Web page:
So who were the graves that we were looking for? Well the first one was a lesser known grave, that of King David Hartley. You wouldn’t be blamed for wondering who on earth that is. Remember I mentioned Benjamin Myers The Gallows Pole earlier? Well it centres around David Hartley and the Cragg Vale Coiners who he lead and who clipped coins to make more, a very criminal offence at the time. I cannot wait to read the book and also bought the map which you can buy in The Bookcase in the town and go off on a walk around too. I should here mention that I also bought Ben’s new nonfiction book Under The Rock and hopefully I will be doing a blog and vlog as we are planning a day doing a nature walk around the area of both these books and even a spot of swimming in the great outdoors which I am very excited, and slightly, nervous about this summer.

And the other grave? Well I couldn’t go all that way and not visit the grave of Sylvia Plath. I have to admit I have actually been to see her grave before years ago with Paul Magrs, it didn’t help me trying to find it a second time. At one point I did feel rather like Naomi and I had turned into trepid explorers, literary Indiana Joneses. Ha. But we did find it.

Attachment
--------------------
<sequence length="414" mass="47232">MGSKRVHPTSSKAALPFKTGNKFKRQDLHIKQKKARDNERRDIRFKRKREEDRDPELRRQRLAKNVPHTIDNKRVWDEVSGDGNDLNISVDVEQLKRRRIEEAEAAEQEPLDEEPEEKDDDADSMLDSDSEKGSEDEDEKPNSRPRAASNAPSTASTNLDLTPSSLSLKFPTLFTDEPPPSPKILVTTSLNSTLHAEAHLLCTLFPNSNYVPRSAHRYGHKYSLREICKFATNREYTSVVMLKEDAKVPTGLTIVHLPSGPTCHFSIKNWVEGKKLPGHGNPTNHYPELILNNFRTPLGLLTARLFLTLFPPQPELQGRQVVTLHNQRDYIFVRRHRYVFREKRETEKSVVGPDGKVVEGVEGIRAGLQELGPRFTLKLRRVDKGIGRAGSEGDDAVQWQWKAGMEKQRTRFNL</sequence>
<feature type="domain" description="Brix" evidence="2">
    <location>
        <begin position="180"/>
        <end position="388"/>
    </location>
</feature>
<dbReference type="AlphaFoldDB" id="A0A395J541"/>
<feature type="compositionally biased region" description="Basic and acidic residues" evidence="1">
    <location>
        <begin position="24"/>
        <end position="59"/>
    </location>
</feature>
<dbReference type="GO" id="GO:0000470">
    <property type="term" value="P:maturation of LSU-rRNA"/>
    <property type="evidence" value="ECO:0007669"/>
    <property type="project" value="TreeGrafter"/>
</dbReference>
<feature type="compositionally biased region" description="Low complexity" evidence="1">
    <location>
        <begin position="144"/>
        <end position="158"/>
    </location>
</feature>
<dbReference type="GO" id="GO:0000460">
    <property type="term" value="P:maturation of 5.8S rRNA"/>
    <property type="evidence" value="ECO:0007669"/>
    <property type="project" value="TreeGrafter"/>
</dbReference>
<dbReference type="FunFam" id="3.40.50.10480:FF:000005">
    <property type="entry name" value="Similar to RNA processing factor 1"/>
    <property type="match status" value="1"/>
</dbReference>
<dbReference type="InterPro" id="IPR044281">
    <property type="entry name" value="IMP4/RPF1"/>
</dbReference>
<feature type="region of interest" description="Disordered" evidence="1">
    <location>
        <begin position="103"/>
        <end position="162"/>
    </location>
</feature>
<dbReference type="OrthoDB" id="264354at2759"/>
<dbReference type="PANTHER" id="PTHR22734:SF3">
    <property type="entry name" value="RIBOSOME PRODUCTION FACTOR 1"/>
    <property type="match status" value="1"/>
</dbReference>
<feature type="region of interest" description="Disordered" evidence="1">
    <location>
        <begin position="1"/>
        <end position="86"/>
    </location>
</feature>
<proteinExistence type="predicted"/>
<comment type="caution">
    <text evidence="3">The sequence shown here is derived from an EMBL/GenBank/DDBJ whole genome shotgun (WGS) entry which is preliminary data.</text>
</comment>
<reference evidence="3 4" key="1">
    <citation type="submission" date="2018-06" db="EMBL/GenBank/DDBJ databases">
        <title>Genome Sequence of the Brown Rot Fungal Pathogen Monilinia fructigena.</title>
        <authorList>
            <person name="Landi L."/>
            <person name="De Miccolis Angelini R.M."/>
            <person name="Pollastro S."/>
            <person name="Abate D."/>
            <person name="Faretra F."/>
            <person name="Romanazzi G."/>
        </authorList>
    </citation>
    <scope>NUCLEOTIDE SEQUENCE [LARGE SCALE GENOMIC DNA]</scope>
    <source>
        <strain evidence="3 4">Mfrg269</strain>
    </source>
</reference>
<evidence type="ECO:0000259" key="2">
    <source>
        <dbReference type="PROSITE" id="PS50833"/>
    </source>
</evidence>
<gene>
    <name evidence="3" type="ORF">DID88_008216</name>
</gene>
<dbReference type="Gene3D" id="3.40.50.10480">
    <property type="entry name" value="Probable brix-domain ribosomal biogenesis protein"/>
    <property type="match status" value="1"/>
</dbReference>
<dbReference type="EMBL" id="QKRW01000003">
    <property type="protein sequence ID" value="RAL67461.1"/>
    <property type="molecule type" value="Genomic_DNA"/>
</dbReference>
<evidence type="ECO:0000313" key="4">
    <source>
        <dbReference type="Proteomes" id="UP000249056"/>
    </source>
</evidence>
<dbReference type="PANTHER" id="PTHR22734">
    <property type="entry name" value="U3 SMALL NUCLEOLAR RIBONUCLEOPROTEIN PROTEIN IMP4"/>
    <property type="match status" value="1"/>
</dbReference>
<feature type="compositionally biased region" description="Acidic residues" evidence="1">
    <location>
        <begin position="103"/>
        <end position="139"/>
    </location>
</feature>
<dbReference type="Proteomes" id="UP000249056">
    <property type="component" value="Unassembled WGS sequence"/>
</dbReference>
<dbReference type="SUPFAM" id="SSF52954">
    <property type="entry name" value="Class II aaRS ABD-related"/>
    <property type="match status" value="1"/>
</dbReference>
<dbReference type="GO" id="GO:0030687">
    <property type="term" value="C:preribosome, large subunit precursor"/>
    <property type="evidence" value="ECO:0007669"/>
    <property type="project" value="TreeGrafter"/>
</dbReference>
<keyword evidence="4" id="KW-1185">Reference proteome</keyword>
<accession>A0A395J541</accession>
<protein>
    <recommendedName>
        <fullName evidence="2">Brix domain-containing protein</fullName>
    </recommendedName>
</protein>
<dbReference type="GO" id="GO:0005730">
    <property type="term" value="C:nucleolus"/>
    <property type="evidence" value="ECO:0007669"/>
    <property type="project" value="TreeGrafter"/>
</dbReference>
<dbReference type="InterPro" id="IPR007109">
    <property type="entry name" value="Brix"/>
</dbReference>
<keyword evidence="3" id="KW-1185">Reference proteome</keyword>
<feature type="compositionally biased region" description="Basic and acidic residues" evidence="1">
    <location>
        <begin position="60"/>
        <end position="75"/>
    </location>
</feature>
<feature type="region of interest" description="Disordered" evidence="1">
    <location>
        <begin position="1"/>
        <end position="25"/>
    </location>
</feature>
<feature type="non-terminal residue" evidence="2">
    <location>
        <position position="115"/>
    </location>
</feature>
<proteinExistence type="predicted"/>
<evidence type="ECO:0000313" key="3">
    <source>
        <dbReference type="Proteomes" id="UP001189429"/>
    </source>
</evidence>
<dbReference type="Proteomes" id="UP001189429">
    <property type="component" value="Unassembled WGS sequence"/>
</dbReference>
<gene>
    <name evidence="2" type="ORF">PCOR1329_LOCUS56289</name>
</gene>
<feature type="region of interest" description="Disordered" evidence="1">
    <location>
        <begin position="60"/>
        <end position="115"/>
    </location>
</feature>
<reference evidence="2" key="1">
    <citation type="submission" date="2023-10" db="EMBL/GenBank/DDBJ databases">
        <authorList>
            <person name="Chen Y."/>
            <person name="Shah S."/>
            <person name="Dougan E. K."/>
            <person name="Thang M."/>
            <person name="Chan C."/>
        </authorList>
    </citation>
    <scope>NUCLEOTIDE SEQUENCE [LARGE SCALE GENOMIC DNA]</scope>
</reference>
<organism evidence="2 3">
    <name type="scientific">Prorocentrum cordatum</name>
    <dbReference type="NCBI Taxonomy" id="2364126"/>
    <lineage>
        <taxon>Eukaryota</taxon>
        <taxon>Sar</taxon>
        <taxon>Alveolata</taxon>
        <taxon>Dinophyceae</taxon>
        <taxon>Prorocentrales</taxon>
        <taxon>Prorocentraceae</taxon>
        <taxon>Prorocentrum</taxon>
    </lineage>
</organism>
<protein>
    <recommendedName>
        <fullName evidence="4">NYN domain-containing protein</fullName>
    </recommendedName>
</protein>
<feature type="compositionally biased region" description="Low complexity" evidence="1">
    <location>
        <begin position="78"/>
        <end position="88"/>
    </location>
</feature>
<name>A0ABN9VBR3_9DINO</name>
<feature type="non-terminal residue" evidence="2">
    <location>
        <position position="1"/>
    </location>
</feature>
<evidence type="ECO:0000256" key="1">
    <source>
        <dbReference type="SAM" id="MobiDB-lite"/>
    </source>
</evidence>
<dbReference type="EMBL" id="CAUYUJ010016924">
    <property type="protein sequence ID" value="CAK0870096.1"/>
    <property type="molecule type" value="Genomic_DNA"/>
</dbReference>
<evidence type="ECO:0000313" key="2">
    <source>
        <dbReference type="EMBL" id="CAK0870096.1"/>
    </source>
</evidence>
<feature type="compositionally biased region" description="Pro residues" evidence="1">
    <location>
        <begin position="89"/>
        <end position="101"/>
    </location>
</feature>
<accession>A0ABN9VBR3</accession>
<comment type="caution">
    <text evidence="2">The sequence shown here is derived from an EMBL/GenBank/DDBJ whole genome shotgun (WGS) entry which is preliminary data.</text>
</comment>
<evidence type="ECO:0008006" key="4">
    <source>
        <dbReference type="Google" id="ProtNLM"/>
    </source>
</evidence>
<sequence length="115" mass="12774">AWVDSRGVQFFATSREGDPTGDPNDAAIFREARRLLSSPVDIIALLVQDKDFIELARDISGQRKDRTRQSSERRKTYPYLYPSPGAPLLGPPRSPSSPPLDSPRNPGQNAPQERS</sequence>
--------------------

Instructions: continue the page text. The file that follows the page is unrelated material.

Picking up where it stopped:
Look how pleased we were with ourselves afterwards. We felt we both deserved a pint and so off we went for a beer and a shandy (mine, ha) at The White Lion which I would highly recommend.

All to soon, after a right good natter, it was time to head home after a really lovely day and so we wandered back down the hill, which was like a dream and headed for the station and back to Manchester and off on our ways home. But what a brilliant day and one I would recommend you all try and do if you get the chance. You can find the map here. Big thanks to Northern Rail for asking me to do it. I will be heading back again for sure, it would make the perfect place for a little mini break and reading retreat.